I’ve heard about the Pokemon craze a few weeks ago when it was launched in the US. My kids, on several occasions, have talked to me about this game that got everyone outdoors, and some have injured themselves or trespassed private properties. Frankly, I didn’t really give it much thought. I have very little time to spare for games, and if I did, it wouldn’t be on a game that’s all about capturing virtual creatures.
But last Saturday, Pokemon Go was released in the Philippines. And suddenly, I found myself walking the streets of BGC looking for PokeStops and capturing Pidgey and Caterpie and other creatures at every corner. Why am I out on a Sunday night throwing Poke balls when I can be home resting or doing something more productive?
As I mentioned in my previous blog entitled “The Rebellious Teen,” we need to step into our children’s world. It it means playing their games, then I will get my gadget out. Years ago, it was Farmville and Plants vs. Zombies. I really didn’t care much for crops or defending my home from a zombie invasion. Today, it’s Pokemon Go. I don’t have any ambitions of completing my Pokedex or battling other Pokemon. What I am after is time with my kids. What I am after is learning what my kids are into and trying to enjoy it with them. What I am after is sending a message to my kids that I love them and value my time with them. This is what makes playing Pokemon Go worthwhile.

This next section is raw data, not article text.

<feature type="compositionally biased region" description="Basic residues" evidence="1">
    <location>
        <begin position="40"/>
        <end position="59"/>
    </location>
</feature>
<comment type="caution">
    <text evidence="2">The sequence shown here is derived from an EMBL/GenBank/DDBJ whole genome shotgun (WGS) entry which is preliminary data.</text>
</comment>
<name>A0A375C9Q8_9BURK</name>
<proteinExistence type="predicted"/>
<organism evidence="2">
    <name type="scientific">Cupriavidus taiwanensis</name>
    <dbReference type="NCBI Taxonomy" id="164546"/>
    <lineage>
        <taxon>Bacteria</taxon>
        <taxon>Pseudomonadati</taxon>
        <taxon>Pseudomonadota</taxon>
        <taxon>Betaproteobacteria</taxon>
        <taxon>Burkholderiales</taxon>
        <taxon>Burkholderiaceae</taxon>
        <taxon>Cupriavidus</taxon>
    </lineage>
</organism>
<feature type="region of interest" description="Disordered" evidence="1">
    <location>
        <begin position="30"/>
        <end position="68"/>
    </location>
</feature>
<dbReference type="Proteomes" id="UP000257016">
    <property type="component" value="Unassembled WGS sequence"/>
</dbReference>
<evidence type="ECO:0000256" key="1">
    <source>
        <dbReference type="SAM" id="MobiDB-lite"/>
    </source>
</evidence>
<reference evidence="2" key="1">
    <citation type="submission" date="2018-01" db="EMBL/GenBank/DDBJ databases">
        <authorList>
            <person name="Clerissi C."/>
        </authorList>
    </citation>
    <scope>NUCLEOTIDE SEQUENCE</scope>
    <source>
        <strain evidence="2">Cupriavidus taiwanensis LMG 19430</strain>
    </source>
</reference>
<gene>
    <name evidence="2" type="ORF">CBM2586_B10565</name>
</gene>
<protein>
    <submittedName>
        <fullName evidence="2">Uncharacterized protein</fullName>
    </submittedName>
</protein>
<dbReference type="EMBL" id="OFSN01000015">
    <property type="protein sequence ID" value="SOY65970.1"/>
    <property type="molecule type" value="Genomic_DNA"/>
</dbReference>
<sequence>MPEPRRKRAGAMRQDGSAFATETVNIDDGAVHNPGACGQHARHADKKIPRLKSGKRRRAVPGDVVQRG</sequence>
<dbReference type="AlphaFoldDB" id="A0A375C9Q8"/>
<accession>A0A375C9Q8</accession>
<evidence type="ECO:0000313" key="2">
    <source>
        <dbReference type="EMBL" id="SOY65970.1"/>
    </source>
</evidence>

Parenting without a good relationship with our kids will only turn out frustrating for both us, parents, and them. I don’t think it is possible to parent our kids effectively if we don’t know how to connect with them. Our kids will be more open to listen to us if they know we take time for them. So instead of rolling your eyes at games like these that they are into, let us use them as opportunities to connect with them.